NHS Constitution

Introduction 

The NHS belongs to the people. The NHS is there for us from the moment we are born. It takes care of us and our family members when we need it most.

It is there to improve our health and wellbeing, supporting us to keep mentally and physically well, to get better when ill and, when we cannot fully recover, to stay as well as we can to the end of our lives.

The NHS is founded on a common set of principles and values that bind together the communities and people it serves – patients and public – and the staff who work for it.

The Secretary of State for Health, all NHS bodies, private and voluntary sector providers supplying NHS services, and local authorities in the exercise of their public health functions are required by law to take account of this Constitution in their decisions and actions

 

What is the NHS Constitution?

The NHS Constitution has been created to protect the NHS and make sure it will always do the things it was set up to do in 1948 – to provide high-quality healthcare that’s free and for everyone.

For the first time in the history of the NHS, the constitution brings together in one place details of what staff, patients and the public can expect from the National Health Service. It also explains what people can do to help support the NHS, help it work effectively, and help ensure that its resources are used responsibly.

The NHS Constitution establishes the principles and values of the NHS in England. It sets out rights to which patients, public and staff are entitled, and pledges which the NHS is committed to achieve, together with responsibilities, which the public, patients and staff owe to one another to ensure that the NHS operates fairly and effectively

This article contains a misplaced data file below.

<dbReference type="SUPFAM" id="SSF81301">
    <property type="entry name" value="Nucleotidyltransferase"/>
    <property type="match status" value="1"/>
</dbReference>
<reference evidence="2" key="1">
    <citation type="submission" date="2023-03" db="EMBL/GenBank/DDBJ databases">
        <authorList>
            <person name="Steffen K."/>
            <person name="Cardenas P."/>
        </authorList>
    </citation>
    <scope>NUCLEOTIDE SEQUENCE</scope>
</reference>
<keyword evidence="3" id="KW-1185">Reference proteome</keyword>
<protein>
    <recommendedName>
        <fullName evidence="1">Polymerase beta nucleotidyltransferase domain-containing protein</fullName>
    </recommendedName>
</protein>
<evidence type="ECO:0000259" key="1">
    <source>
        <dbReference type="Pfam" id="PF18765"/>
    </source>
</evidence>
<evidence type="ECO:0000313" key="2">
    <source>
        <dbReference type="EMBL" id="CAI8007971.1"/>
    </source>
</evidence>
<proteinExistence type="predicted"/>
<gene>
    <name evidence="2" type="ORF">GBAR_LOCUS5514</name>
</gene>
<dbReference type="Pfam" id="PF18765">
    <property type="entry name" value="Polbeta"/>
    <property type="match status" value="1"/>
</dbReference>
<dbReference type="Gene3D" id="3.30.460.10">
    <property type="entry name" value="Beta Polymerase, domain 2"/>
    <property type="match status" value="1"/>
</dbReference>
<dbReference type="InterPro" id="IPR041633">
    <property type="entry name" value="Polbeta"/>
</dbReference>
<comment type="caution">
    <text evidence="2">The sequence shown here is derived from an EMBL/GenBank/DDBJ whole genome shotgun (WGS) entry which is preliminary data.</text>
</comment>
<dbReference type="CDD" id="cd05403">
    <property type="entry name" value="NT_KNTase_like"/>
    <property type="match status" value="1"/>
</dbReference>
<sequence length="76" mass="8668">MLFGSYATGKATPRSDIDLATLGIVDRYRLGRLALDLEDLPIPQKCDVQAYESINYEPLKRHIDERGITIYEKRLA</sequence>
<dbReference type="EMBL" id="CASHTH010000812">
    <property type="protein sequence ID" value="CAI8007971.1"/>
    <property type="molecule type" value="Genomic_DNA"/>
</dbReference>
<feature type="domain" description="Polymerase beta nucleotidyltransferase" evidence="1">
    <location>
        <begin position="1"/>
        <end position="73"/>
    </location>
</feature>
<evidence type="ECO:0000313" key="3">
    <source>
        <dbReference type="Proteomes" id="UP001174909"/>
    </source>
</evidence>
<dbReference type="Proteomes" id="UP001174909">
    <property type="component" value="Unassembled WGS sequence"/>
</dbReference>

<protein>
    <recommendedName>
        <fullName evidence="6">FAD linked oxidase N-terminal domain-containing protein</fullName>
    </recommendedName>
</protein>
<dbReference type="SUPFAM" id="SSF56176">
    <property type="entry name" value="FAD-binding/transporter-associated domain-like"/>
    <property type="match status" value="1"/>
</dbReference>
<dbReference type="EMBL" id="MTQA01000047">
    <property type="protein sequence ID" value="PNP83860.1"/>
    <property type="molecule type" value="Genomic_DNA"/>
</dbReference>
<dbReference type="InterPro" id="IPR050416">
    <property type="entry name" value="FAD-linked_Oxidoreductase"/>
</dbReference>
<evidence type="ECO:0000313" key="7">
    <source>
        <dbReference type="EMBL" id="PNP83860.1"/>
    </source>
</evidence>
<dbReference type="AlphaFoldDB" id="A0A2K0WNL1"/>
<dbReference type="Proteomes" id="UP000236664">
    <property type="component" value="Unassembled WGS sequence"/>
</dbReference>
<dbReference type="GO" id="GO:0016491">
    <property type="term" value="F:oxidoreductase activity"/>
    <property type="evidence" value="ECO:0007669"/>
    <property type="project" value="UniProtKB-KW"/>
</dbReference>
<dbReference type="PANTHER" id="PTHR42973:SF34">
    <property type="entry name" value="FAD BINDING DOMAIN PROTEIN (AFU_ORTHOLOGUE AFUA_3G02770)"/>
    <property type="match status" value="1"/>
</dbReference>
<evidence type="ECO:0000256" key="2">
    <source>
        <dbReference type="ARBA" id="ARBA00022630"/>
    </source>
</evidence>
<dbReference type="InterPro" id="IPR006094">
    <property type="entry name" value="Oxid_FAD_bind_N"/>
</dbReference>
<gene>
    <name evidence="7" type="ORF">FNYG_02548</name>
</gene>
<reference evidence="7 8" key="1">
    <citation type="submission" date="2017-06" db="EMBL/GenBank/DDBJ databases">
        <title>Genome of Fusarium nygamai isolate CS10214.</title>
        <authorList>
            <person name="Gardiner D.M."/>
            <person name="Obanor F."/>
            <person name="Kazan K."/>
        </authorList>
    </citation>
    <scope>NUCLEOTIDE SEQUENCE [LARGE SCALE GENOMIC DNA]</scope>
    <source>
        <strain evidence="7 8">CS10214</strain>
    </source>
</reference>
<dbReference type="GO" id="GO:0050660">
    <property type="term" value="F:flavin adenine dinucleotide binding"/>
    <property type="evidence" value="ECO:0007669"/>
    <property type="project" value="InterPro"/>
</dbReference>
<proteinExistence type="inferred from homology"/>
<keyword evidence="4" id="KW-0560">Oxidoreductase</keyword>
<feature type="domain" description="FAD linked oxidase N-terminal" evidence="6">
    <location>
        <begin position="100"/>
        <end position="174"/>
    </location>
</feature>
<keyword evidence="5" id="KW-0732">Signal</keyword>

These rights cover how patients access health services, the quality of care they’ll receive, the treatments and programmes available, confidentiality, information and the right to complain if things go wrong.

 

The promises the NHS makes to you 

The NHS also makes certain pledges to you, which it is committed to achieving. These go above and beyond your legal rights and are a commitment to provide high-quality services.

For example :

The NHS commits to inform you about the healthcare services available to you, locally and nationally. NHS Choices, for example, is a service intended to help you make choices about your health, from lifestyle decisions about things like smoking, drinking and exercise, through to the practical aspects of finding and using NHS services in England.

The NHS commits to ensure that services are provided in a clean and safe environment that is fit for purpose, based on national best practice.

The NHS commits that if you are admitted to hospital, you will not have to share sleeping accommodation with patients of the opposite sex, except where appropriate.

 

What the NHS needs from you in return

The NHS is a vital resource and we can all help it work effectively, and ensure resources are used responsibly. The NHS Constitution explains the ways in which you can do this, including:

  • recognising that you can make a significant contribution to your own, and your family’s good health and wellbeing, and taking some personal responsibility for it
  • registering with a GP practice
  • following courses of treatment you’ve agreed to
  • always treating NHS staff and other patients with respect
  • keeping GP and hospital appointments – or if you have to cancel, doing so
    in good time
  • giving feedback – both positive and negative – about treatment you’ve received